VIEW: Drone attacks — myth and reality — Muhammad Zubair
In comparison to the 297 drone attacks, taking out a significant number of the most dreaded terrorists, what is the result of 5,000 strike sorties and dropping of 11,600 bombs by the PAF?
Drone attacks in Pakistan’s tribal areas are one of the contentious issues in the current standoff between Pakistan and the United States. Pakistan is demanding a complete stop to drone attacks as part of the new terms of engagement with the US, terming the same as a violation of Pakistan’s sovereignty and resulting in the death of innocent civilians. On the other hand, the US Defence Secretary Leon Panetta has recently responded to Pakistan’s demand by saying that the use of drones is essential for defending the Americans. One is doubtful whether Pakistan would press the demand if NATO agrees to a new price tag the former wants for overland deliveries of military supplies to Afghanistan.
However, it is time to rethink the myth and reality of drone attacks, presently clouded in the Pakistani rhetoric of sovereignty and civilian deaths. It is also important to make a comparative and objective analysis of drone attacks and the air campaign of the Pakistan Air Force (PAF) in the tribal areas in terms of their numbers, effectiveness and its implications for the internal security situation. In this regard, it is imperative to hear the voice of tribal people that has been conveniently ignored so far.
Since 2004, 297 drone attacks have taken place in the tribal areas, mostly in South and North Wazristan (The Long War Journal). Undoubtedly, it has resulted in the elimination of the top al Qaeda leadership and weakening of its organisational structure and coordination capacities. It has also eliminated the most dreaded Pakistani militants like Baitullah Mehsud (leader and founder of the TTP), Qari Hussain (master of suicide bombers), Ilyas Kashmiri, and a score of other local and foreign militants. Many killed in drone attacks were involved in indiscriminate killing of thousands of innocent Pakistani civilians as well as attacks on the army, police and other law-enforcement organisations and their infrastructure.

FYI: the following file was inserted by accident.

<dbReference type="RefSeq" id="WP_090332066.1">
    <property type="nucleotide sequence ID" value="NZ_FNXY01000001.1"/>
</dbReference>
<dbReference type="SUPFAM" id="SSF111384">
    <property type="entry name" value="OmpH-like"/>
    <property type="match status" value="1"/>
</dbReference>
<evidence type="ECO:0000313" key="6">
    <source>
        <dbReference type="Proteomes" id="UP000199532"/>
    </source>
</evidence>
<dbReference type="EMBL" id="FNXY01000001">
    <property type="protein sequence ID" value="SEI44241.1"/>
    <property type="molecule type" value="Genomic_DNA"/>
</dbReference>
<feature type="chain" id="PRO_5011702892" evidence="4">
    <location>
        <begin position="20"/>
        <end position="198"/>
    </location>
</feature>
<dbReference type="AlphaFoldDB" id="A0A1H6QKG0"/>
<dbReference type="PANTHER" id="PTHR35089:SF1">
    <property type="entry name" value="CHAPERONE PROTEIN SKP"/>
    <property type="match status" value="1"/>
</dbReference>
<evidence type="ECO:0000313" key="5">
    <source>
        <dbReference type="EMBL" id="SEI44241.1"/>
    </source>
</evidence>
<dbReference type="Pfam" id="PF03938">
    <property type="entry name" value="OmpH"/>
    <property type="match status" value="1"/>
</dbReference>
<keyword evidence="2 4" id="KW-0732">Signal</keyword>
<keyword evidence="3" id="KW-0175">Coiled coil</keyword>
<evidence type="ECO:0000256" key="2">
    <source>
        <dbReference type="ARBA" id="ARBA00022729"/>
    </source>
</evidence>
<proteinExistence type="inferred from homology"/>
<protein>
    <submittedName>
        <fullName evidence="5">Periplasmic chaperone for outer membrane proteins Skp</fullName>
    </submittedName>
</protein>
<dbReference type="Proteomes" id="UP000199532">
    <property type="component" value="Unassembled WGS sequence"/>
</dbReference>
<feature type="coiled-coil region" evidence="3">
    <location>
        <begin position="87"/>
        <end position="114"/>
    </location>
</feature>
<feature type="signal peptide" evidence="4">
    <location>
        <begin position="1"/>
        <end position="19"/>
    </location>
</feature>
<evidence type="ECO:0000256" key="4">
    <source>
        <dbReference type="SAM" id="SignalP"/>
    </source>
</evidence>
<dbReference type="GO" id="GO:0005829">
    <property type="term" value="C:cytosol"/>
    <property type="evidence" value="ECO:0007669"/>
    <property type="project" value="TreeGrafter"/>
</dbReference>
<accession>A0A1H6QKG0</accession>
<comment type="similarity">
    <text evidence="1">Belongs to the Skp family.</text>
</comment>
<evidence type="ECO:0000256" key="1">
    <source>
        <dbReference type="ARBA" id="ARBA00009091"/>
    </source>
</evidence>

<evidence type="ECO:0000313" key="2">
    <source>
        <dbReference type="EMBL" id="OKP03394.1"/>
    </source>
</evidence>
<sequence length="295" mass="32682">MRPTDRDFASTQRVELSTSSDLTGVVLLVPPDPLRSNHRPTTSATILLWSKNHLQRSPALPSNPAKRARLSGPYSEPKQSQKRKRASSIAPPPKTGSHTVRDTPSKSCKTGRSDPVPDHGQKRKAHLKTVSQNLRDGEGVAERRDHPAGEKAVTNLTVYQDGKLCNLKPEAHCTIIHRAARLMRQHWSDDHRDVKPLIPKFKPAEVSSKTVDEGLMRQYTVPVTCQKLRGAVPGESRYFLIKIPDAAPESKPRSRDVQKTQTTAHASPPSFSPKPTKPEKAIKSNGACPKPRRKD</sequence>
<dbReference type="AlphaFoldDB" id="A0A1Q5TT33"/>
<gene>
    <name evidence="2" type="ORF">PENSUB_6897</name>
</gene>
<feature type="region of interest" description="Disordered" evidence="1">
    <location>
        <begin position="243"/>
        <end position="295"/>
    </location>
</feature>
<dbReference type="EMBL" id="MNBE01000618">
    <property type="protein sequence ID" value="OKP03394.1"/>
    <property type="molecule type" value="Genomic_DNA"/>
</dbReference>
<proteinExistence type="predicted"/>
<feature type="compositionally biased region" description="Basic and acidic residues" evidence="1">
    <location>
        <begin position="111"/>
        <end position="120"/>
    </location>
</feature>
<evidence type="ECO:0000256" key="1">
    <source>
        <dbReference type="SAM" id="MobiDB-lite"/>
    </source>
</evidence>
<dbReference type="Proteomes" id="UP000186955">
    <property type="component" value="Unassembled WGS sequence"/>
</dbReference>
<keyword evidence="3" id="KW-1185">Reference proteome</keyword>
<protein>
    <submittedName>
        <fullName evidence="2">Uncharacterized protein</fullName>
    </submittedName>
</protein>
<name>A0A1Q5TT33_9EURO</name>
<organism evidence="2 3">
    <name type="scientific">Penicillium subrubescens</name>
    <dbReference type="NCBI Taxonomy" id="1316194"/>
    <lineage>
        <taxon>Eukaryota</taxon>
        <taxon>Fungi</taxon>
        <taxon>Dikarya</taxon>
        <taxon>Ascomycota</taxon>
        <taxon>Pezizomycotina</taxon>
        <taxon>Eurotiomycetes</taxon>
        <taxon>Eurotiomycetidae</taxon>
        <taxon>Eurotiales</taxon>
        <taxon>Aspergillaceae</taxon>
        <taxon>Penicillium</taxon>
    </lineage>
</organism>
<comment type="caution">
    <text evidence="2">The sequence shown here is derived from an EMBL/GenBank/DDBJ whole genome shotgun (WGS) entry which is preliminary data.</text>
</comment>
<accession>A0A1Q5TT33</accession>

On the other hand, Pakistan Air Chief Marshal (Retd) Rao Qamar Suleiman made a rare and startling revelation in his address to a conference of air chiefs in Dubai in November 2011. He claimed the PAF had flown 5,000 strike sorties and dropped 11,600 bombs on 4,600 targets in Pakistan’s troubled tribal areas since May 2008. While sharing the lessons learnt, the chief further revealed that until May 2009 when the PAF had acquired Goodrich DB110 electro-optical reconnaissance pods for its F-16s, it had to rely on Google Earth imagery for attacks against the militant targets.
Without having access to the tribal areas, print and electronic media in Pakistan has incessantly been giving high estimates of civilian casualties in drone attacks. In fact, no one from outside the tribal areas knows exactly the identity and number of those killed in such attacks. It is the standard operating procedure of militants to cordon off a targeted area after an attack, without allowing anyone to have access to the dead.